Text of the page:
The only thing that interrupted his routine today was the buzzing of his mobile phone during his breakfast. Normally, he didn't check anything on the device until after he was done eating, but today was an exception. The number that buzzed him...well it didn't seem to even have a number, just a text message that appeared on the screen. As David read the message, a familiar feeling welled in his chest, equal parts curiosity and dread. The old church? What did that place have to do with anything? And something about Ghosts? In all his years of seeing strange things as a photographer and journalist, this was by far the strangest. But a promise(?) was a promise(?) and so David went on with the rest of his routine and went to work like nothing had ever happened.

However, his nagging curiosity got the better of him. He had a plan that would both cover his ass and hopefully land him a new story to publish the next week. Near to lunch, David finished proofreading the writing he'd done on a smaller column for the January 7th issue of the paper and closed up his laptop, packing up his things to leave. Eric stopped him with a hand on his shoulder as he stood from his chair.

"Hey David, goin' somewhere?"

David smiled and shrugged.

"Yeah. For lunch. What's up?"

"You got that look about you that says you're about to go do something and not tell anyone."

"Yeah well-" He sighed, shook his head and grinned, running a hand through his hair. "It's complicated, Eric. Long story short, I'm following a lead after lunch. I might not be able to come back to the office after."

Eric raised an eyebrow and chuckled. "One of those hush-hush things eh? This gonna be a front-page scoop or what?"

"I don't know. Only way to find out is if I follow up on it."

"Fair enough I guess. Got anything else that needs doing?"
"Nah. Just let the kids continue working on our website. I'll be back tomorrow to finish proofreading your piece and you can maybe get the guy we're interviewing for the page 5 going up on the sixth to come in tomorrow too?"

"You got it pal. Have fun doing...whatever the hell you're going out to do."

Five Springs Church, Central Araminta. January 3rd, 12:32 PM.

David pulled up to the church on his faded blue scooter, his signature camera hanging loosely from his neck and his brown leather satchel on his back, all very iconic things about the veteran photographer. There were already a few cars present at the place, parked in the church's old parking lot. The building was ancient, before his time, but he'd covered it for a historical piece in the papers a few years ago. The old dirt path leading up to the front of the church was still there, as was the rusting chain link fence demarcating the area. He'd taken many photos of the grounds and the building, both inside and out, and as he trudged up the worn path, a few familiar faces came into view.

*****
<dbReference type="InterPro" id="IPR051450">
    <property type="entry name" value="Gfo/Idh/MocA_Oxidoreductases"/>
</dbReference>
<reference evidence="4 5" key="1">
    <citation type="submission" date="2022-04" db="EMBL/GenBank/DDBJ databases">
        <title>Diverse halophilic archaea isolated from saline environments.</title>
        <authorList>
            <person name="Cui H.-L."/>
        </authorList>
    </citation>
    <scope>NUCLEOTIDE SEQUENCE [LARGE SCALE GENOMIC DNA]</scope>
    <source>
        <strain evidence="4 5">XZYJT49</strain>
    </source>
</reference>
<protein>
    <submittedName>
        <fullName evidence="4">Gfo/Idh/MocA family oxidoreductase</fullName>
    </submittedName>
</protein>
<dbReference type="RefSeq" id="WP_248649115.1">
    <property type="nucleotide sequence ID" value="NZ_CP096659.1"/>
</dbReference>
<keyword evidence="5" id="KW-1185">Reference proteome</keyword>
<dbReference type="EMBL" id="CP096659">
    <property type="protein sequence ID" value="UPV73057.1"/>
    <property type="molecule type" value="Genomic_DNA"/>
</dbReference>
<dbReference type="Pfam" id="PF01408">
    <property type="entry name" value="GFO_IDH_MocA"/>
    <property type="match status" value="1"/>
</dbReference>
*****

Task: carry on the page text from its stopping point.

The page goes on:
David wasn't sure where he'd seen Officer Amanda Blackmore before, only her face and her name were prominent. He couldn't place if it had been at one of the first Horde killings or the massive pile-up on Main Street, but he vaguely knew her, if not personally then just by recognition alone. Probably had taken a picture or two of her on duty and then the picture had ended up as a page 3 or a page 4 report. Maybe. He couldn't be too sure. Jaden, Clara and Tristan were complete strangers, although there was something about Tristan, a familiar ring to his worn, young features that struck David with a sense of familiarity. One of the Horde killings? Was he related to one of the victims? There'd been so many in the last few weeks that he just couldn't keep track. Jaden and Clara as well, although it was their faces, not their names, that lingered in the back of Sawyer's memory.

Sawyer knew Astraea more by reputation than actually meeting her. One of Araminta's few poets and writers, he'd stumbled upon her work while looking for something that he could feasibly call 'Araminta's Art Scene'. And while Astraea's work wasn't, how d'you put it, conservative, her work stood out to him as a cry for creativity in a city stifled of such promising works. The piece he'd written about her had shed positive light on her work while not overtly calling out why some of the citizens didn't like her, instead he'd woven a story about needing to have understanding and tolerance in their community.

However, it was the last face that gave him pause. Archie Malcom Anderson. Local businessman, one of the city's few mechanics and a recent widow. A few months before the Horde's first victim, David had covered the tragic car accident that had claimed the lives of Archie's wife and daughter. The man who'd struck his vehicle had been arrested on DUI and two counts of involuntary vehicular manslaughter and had been sentenced to life. Since then, David had seen Archie in several bars around town. The man had changed, and not for the better. But the fact that he was out here...he'd received the strange text too. As did the rest of the people here. David briefly wondered how this mysterious sender had drawn a policewoman, a poet, one of the city's best mechanics and the town's lead photojournalist to an abandoned church as he approached the motley group, camera in his hands.